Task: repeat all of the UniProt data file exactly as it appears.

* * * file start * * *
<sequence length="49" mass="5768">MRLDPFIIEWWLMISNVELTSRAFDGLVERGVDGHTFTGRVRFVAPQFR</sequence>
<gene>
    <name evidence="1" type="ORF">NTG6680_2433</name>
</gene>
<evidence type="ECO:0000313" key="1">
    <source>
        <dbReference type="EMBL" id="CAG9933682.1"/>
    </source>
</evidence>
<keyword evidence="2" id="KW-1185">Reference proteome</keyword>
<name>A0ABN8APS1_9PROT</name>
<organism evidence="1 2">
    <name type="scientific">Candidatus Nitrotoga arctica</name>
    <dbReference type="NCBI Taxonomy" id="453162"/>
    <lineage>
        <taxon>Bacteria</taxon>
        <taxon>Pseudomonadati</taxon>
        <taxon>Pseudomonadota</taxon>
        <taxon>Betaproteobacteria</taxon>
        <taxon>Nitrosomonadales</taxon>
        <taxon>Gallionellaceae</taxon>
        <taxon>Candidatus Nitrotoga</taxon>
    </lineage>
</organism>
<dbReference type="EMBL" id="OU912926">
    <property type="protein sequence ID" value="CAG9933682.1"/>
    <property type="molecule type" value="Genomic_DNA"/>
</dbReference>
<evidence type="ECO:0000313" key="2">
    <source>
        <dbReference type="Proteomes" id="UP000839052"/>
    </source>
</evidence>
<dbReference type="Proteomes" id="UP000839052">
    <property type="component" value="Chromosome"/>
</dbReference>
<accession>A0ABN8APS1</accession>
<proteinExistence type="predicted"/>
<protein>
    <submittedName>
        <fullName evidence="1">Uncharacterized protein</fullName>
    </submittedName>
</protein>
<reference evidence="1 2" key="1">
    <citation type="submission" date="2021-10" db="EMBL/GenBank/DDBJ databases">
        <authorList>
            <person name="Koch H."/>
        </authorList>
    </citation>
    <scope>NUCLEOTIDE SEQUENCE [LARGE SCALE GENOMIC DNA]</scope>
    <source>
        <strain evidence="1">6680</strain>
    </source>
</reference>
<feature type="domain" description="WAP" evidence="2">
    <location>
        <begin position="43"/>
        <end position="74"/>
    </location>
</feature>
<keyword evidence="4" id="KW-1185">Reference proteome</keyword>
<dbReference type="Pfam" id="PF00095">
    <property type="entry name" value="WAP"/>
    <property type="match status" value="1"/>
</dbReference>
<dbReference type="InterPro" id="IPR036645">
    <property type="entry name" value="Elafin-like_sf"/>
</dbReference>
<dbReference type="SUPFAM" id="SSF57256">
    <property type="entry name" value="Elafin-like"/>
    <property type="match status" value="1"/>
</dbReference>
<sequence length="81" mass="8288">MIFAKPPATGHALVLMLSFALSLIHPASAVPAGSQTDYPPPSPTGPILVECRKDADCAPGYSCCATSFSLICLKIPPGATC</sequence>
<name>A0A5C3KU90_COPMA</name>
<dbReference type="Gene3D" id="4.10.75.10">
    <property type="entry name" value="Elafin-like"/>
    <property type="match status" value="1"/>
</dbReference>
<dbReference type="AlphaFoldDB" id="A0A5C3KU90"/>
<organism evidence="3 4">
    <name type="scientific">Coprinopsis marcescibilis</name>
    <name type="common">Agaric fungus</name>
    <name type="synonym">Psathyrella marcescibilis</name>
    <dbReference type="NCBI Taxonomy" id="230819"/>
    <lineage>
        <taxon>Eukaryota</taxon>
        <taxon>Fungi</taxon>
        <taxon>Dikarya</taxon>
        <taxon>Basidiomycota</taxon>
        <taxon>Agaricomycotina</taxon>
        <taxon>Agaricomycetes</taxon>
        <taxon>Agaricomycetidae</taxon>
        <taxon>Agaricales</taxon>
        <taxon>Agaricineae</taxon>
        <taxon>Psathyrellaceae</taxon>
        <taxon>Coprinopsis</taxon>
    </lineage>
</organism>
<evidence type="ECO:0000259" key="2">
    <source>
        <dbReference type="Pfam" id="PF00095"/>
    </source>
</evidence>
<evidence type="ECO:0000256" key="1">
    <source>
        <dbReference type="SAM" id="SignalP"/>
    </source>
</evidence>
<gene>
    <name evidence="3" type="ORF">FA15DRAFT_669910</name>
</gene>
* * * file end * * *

<sequence length="49" mass="5768">MRLDPFIIEWWLMISNVELTSRAFDGLVERGVDGHTFTGRVRFVAPQFR</sequence>
<gene>
    <name evidence="1" type="ORF">NTG6680_2433</name>
</gene>
<evidence type="ECO:0000313" key="1">
    <source>
        <dbReference type="EMBL" id="CAG9933682.1"/>
    </source>
</evidence>
<keyword evidence="2" id="KW-1185">Reference proteome</keyword>
<name>A0ABN8APS1_9PROT</name>
<organism evidence="1 2">
    <name type="scientific">Candidatus Nitrotoga arctica</name>
    <dbReference type="NCBI Taxonomy" id="453162"/>
    <lineage>
        <taxon>Bacteria</taxon>
        <taxon>Pseudomonadati</taxon>
        <taxon>Pseudomonadota</taxon>
        <taxon>Betaproteobacteria</taxon>
        <taxon>Nitrosomonadales</taxon>
        <taxon>Gallionellaceae</taxon>
        <taxon>Candidatus Nitrotoga</taxon>
    </lineage>
</organism>
<dbReference type="EMBL" id="OU912926">
    <property type="protein sequence ID" value="CAG9933682.1"/>
    <property type="molecule type" value="Genomic_DNA"/>
</dbReference>
<evidence type="ECO:0000313" key="2">
    <source>
        <dbReference type="Proteomes" id="UP000839052"/>
    </source>
</evidence>
<dbReference type="Proteomes" id="UP000839052">
    <property type="component" value="Chromosome"/>
</dbReference>
<accession>A0ABN8APS1</accession>
<proteinExistence type="predicted"/>
<protein>
    <submittedName>
        <fullName evidence="1">Uncharacterized protein</fullName>
    </submittedName>
</protein>
<reference evidence="1 2" key="1">
    <citation type="submission" date="2021-10" db="EMBL/GenBank/DDBJ databases">
        <authorList>
            <person name="Koch H."/>
        </authorList>
    </citation>
    <scope>NUCLEOTIDE SEQUENCE [LARGE SCALE GENOMIC DNA]</scope>
    <source>
        <strain evidence="1">6680</strain>
    </source>
</reference>
<feature type="domain" description="WAP" evidence="2">
    <location>
        <begin position="43"/>
        <end position="74"/>
    </location>
</feature>
<keyword evidence="4" id="KW-1185">Reference proteome</keyword>
<dbReference type="Pfam" id="PF00095">
    <property type="entry name" value="WAP"/>
    <property type="match status" value="1"/>
</dbReference>
<dbReference type="InterPro" id="IPR036645">
    <property type="entry name" value="Elafin-like_sf"/>
</dbReference>
<dbReference type="SUPFAM" id="SSF57256">
    <property type="entry name" value="Elafin-like"/>
    <property type="match status" value="1"/>
</dbReference>
<sequence length="81" mass="8288">MIFAKPPATGHALVLMLSFALSLIHPASAVPAGSQTDYPPPSPTGPILVECRKDADCAPGYSCCATSFSLICLKIPPGATC</sequence>
<name>A0A5C3KU90_COPMA</name>
<dbReference type="Gene3D" id="4.10.75.10">
    <property type="entry name" value="Elafin-like"/>
    <property type="match status" value="1"/>
</dbReference>
<dbReference type="AlphaFoldDB" id="A0A5C3KU90"/>
<organism evidence="3 4">
    <name type="scientific">Coprinopsis marcescibilis</name>
    <name type="common">Agaric fungus</name>
    <name type="synonym">Psathyrella marcescibilis</name>
    <dbReference type="NCBI Taxonomy" id="230819"/>
    <lineage>
        <taxon>Eukaryota</taxon>
        <taxon>Fungi</taxon>
        <taxon>Dikarya</taxon>
        <taxon>Basidiomycota</taxon>
        <taxon>Agaricomycotina</taxon>
        <taxon>Agaricomycetes</taxon>
        <taxon>Agaricomycetidae</taxon>
        <taxon>Agaricales</taxon>
        <taxon>Agaricineae</taxon>
        <taxon>Psathyrellaceae</taxon>
        <taxon>Coprinopsis</taxon>
    </lineage>
</organism>
<evidence type="ECO:0000259" key="2">
    <source>
        <dbReference type="Pfam" id="PF00095"/>
    </source>
</evidence>
<evidence type="ECO:0000256" key="1">
    <source>
        <dbReference type="SAM" id="SignalP"/>
    </source>
</evidence>
<gene>
    <name evidence="3" type="ORF">FA15DRAFT_669910</name>
</gene>